a sad farewell to Rami

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Many of you who have been scheduling with me for many years know my Rami, the high-on-life Labrador/German Shepherd who came to me nearly 12 years ago. He arrived in my life through an unusual set of circumstances, the first dog I had ever had, and proceeded to teach me all sorts of things I didn't realize I didn't know. 

I was formerly a self-proclaimed “cat person.” I wasn’t a fan of a dog’s insistence for attention, their smells, their need to get up close and personal, their potential for making me dirty. I appreciated the haughty attitude of a cat. It’s fastidiousness, aloofness, and independence. Then, one day a meth addict straight out of prison tried to break down my back door with a shovel. He didn’t succeed (my house was the only house he couldn’t get into out of 25 others he burglarized that summer before he was caught). The Sheriff suggested I get a dog. I mentioned this to a friend, with a “can you imagine me with a dog?” The next time I saw her she innocently handed me a little notice about these 11 identical black lab/shepherd puppies up in Felton. The following weekend I took a drive up there, “just to see them.” As I sat amidst this wild and active group of little fur babies, Rami was the one who kept nudging my leg. “Hey, it’s me… look here. I’m the one.”

And so he was. With frequent visits over the next few weeks until I could bring him home, Rami became the center of my thoughts, something that took me by surprise and never ended.

Some of you endured his insistent kisses, his paws on your belly, accidental stomps on your feet, exuberant body slamming, drools and slobber, snoring, and even occasional sudden barking in the midst of our peaceful sessions. He loved lying right in the middle of all the sessions, or on your feet, until about a year and a half before he died when he’d had enough, would simply nap upstairs alone, and on occasion wouldn’t even come to the door for the greeting.

On March 28th, 2019 he crossed the “Great Divide.” Saying goodbye to him was one of the worst heartbreaking days of my life, and the grief of letting him go has been intense. Our little companion animals have ways of getting into the very fragile places in our minds and hearts that humans aren’t capable of doing. Without my seeing it happening, Rami did this. Over the past nearly 12 years, he found all the defended parts of my heart and soul, inched his way through, and set up his permanent home there.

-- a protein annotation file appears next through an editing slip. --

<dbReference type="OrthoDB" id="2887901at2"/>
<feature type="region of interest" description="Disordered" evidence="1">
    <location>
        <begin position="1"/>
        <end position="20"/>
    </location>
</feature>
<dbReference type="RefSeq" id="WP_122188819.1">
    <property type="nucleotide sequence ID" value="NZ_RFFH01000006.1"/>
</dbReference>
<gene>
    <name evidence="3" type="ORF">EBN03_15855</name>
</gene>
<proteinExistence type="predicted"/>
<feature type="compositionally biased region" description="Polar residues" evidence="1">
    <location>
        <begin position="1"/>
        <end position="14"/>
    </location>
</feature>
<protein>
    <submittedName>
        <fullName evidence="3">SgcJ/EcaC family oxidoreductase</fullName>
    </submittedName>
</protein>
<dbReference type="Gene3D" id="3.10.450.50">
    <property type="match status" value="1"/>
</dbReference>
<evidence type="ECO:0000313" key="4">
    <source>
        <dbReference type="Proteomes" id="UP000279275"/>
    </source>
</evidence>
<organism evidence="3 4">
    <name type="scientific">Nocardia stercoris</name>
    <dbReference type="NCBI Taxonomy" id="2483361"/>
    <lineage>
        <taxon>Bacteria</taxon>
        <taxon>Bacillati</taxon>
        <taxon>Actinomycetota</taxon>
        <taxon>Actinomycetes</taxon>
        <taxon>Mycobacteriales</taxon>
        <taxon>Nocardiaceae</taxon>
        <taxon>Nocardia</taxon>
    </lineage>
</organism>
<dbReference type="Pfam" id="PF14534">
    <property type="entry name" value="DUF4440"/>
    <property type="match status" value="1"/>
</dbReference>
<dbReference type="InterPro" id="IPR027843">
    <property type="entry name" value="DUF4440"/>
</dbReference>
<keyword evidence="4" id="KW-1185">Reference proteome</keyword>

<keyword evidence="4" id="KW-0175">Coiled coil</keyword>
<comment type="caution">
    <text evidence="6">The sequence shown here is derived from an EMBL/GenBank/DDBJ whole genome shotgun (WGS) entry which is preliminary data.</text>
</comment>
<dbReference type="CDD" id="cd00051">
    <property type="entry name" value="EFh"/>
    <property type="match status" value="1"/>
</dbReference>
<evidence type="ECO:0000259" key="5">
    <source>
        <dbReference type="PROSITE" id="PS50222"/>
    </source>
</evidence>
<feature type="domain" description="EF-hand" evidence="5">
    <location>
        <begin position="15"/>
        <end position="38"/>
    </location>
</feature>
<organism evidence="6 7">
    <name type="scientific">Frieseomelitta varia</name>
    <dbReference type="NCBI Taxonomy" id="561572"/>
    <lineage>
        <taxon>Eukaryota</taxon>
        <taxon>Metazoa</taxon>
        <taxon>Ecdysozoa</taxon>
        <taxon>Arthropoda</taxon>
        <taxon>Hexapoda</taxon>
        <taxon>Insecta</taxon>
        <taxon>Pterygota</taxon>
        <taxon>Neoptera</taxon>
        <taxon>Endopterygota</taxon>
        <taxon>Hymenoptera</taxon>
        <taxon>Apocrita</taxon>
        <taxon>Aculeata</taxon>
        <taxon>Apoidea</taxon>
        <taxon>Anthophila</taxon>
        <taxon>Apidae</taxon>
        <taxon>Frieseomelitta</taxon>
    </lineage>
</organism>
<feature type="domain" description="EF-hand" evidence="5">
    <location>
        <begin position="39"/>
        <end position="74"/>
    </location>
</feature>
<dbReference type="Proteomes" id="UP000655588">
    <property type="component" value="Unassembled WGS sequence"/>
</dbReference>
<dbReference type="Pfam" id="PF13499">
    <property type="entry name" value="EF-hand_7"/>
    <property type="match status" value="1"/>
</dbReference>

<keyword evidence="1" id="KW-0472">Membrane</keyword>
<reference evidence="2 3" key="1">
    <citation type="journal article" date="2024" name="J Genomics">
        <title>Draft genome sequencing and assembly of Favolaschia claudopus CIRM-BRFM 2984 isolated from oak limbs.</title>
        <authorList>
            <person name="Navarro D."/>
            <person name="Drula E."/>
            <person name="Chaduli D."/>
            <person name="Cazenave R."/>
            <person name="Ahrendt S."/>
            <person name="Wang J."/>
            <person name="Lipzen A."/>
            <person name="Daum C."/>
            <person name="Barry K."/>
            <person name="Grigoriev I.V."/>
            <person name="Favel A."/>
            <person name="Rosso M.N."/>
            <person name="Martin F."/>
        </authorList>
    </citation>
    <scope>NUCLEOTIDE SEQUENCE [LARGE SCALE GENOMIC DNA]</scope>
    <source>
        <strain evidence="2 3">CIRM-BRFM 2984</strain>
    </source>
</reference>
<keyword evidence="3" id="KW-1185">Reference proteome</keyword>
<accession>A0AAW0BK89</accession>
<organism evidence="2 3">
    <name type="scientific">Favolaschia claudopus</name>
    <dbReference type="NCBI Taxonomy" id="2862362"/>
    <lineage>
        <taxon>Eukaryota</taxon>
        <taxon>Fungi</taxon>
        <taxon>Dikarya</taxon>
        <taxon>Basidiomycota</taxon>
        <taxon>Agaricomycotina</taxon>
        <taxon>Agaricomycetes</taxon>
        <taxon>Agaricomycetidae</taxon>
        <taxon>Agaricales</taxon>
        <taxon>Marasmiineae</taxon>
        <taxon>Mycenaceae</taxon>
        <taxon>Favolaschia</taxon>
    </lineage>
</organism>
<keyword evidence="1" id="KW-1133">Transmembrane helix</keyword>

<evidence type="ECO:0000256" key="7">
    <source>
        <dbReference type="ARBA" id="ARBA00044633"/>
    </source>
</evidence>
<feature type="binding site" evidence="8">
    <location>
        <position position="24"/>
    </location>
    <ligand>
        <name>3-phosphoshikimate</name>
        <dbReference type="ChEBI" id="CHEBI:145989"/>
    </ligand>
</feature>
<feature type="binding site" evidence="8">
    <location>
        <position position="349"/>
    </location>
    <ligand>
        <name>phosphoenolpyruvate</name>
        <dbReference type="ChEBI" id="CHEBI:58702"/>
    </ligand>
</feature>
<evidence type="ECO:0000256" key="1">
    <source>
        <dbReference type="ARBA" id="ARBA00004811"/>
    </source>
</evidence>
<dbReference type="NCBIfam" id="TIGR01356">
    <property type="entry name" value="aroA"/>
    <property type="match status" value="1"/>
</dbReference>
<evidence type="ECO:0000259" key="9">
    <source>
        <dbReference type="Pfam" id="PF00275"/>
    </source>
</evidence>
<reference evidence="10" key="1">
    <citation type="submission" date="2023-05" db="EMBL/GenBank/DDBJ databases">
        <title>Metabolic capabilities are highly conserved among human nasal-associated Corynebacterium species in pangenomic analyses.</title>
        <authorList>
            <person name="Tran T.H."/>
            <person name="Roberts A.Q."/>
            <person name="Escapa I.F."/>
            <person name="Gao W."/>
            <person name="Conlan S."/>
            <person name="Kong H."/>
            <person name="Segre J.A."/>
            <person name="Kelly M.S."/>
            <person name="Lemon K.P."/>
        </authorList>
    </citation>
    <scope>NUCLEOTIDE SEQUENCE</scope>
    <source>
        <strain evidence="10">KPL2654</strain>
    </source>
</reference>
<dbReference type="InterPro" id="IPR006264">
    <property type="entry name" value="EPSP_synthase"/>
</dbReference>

He has given me numerous signs that he is still here with me, including sending me two Motown love songs in the days after he left. In hindsight, I can see that he was a Motown kind of guy. He, this one little furry being, opened me up to greater love, compassion, service, tolerance, and understanding. He demonstrated loyalty in a way nobody had ever shown me. With each passing day, I’m getting it more and more that dogs are about love, real love, and if we let them they will open us up to the incredible beauty of it.

Rami was the most loving, joyful being I have ever known. One of life's biggest gifts. Many people have said, “Go get another one!!” But my relationship with Rami was special, and I have to give this loss the time it deserves. My feeling is, if I’m meant to have another dog, he or she will come my way, present itself as a sure thing. If this happens, I’ll know it’s right. Until then, I’m adjusting to having my mornings free for client sessions, and, in addition to listening to a little more Motown, I’ve been pondering some new writing projects and travel adventures.